Tessa Shaw with one of her cyanotypes


This week In The Studio, TAG Fine Arts speaks to Tessa Shaw. Tessa studied photography at Central Saint Martins and has exhibited at Burgh House, the London Art Fair, and Christie’s. In this article, Tessa reveals her obsession with the news, her unique cyanotype process, and shares some Japanese philosophy. You can also see her works at our stand at the IFPDA's INK Miami Art Fair between the 5th - 9th of December at 1850 Collins Ave. Miami Beach, FL 33139.


When did you begin working with TAG Fine Arts?

My relationship with TAG Fine Arts began because I was looking for a well-established gallery to represent me. I spoke to Hobby about representing me as I knew it was close to my London studio and has an international reach.  I like to simplify life.  I can get my work to my dealer in 10 minutes however big the work is.


What is your background?

I grew up in the Somerset Levels and still have a studio there.  As a journalist, I made radio and TV programmes for the BBC and Channel 4. Some of the programmes were based on design, others were documentaries about war and protest, and some were about visual arts. I have tried to have an effect through the media, but now I make my work as an individual protest in a different form.  It started whilst I was at Central Saint Martin’s, where I began to question what I could contribute to the mass of digital photography.

By studying the earliest techniques of photography of Willian Fox Talbot, I grew to love the alchemy of historic chemicals and their mysterious effects. The process of cyanotype that I specialise in is an inherent part of my practice. I move around the work to capture and control the transient natural light. I want the unexpected to happen - that is part of the process.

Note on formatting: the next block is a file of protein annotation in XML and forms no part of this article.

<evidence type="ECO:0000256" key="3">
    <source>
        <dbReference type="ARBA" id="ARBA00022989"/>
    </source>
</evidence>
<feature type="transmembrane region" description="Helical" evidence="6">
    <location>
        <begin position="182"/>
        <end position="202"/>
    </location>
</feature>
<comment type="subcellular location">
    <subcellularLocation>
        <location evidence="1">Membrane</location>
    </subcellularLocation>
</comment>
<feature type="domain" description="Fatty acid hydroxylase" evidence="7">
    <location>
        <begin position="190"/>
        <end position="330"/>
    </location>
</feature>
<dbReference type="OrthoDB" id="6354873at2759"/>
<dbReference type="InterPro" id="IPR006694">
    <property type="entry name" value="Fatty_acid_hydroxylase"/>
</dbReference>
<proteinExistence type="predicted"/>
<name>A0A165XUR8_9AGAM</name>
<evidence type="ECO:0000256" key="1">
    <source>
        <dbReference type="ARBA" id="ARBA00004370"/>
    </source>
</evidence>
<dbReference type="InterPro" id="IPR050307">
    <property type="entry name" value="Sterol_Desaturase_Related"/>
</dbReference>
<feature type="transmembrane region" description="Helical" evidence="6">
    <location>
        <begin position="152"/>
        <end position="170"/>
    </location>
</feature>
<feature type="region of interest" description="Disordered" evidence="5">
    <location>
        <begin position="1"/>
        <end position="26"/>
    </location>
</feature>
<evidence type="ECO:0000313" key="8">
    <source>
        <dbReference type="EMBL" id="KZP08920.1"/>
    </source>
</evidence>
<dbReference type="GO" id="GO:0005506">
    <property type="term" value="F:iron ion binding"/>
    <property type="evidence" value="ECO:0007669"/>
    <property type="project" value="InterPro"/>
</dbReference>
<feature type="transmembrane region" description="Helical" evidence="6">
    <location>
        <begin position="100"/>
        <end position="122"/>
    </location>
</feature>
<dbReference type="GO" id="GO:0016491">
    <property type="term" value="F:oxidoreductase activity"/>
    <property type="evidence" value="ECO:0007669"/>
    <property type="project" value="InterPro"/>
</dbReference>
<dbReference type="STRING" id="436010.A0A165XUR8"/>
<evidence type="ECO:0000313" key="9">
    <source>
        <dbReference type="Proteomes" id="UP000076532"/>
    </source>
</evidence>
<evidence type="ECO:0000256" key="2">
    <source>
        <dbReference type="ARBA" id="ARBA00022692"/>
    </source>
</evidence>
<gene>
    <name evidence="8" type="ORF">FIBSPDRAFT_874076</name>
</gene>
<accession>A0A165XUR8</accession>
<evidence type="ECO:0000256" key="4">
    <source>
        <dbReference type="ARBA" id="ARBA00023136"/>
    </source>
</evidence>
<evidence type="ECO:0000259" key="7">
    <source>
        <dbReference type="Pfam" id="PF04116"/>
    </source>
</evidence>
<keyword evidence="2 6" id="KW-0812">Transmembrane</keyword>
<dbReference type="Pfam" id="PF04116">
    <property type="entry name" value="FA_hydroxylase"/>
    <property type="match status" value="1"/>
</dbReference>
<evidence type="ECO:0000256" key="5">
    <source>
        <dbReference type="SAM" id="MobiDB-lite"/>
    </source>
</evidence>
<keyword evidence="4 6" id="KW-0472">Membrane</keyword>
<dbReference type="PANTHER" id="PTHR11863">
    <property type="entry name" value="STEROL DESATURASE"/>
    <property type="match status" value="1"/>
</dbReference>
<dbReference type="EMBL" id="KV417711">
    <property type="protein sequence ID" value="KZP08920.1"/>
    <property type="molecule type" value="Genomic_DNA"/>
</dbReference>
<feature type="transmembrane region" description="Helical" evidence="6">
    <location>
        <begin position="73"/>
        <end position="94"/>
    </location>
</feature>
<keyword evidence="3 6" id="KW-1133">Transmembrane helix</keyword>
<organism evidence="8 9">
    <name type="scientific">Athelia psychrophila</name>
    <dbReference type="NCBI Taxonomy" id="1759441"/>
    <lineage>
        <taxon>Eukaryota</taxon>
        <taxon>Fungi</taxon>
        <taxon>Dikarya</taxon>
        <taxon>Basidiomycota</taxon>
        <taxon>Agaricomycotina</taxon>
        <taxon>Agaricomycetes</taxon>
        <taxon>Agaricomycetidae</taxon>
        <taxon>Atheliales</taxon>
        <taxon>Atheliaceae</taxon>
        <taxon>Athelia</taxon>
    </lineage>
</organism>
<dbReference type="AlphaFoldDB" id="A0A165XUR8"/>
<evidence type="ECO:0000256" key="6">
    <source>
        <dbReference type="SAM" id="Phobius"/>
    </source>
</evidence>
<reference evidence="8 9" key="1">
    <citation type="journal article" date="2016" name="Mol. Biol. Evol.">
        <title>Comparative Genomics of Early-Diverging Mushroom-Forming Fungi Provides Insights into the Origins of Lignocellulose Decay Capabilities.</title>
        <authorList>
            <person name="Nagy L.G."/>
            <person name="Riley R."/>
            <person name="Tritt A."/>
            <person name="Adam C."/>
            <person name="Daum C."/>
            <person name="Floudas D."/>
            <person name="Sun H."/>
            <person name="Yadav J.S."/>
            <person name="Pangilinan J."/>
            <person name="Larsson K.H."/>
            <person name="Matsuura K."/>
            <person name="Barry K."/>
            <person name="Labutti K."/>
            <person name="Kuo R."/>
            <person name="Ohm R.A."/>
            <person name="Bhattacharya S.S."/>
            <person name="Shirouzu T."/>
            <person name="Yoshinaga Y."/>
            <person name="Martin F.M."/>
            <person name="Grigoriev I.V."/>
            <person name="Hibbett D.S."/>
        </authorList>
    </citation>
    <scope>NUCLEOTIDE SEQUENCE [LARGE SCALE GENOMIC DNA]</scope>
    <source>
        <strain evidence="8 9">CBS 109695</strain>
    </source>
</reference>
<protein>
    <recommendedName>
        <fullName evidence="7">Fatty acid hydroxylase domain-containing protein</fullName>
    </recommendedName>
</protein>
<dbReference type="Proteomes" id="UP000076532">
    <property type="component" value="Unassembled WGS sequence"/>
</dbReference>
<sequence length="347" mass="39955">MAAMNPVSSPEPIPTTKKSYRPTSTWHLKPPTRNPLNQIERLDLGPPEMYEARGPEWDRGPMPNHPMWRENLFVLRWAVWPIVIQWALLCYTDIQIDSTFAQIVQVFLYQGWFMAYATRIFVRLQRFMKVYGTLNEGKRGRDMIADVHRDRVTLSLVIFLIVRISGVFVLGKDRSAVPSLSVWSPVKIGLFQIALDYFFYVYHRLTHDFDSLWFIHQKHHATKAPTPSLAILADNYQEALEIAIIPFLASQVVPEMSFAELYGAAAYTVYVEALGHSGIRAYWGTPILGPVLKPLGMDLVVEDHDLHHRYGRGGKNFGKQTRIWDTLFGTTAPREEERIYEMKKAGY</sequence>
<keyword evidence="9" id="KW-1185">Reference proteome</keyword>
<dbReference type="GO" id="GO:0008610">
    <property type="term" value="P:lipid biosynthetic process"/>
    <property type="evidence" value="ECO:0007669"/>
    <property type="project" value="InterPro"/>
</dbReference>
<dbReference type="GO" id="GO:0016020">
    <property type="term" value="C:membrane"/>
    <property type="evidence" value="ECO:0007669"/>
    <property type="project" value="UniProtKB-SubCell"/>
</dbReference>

I work with my hands and without technical equipment. I use foraged and found objects to create the images, they are unique pieces which cannot be formed through simple photography and yet follow on in the tradition of early photography.


Who are your influences?

I love Richard Long, Susan Derges and Garry Fabian Miller. I’m in awe of what they produce.


Did you ever decide to be an artist?

I’ve always been outside of the mainstream.  I try not to fit it with what’s expected. I am a bit secretive.  I can get suffocated by having to behave myself.


What inspires you to create?



Define what art means to you in 150 characters or less.

Art for me is about change, transformation and creating something that triggers a response in people.


Tessa at work in her studio


Describe what your workspace is like.

Messy, and I love it. It’s at the top of my house and that’s where I work in the winter. In the summertime, I tend to work outside.


Do you have a routine you follow when you’re creating?

I work in the daylight so I like to get up early. The bookshop that I co-own in Highbury, North London, involves structure and I also have a dog who needs regular walks. But with my art practice, I attempt to stay free of the daily grind. I find it pretty stultifying if I have to produce on demand. I try not to pick up the soap in the shower in the same hand each day!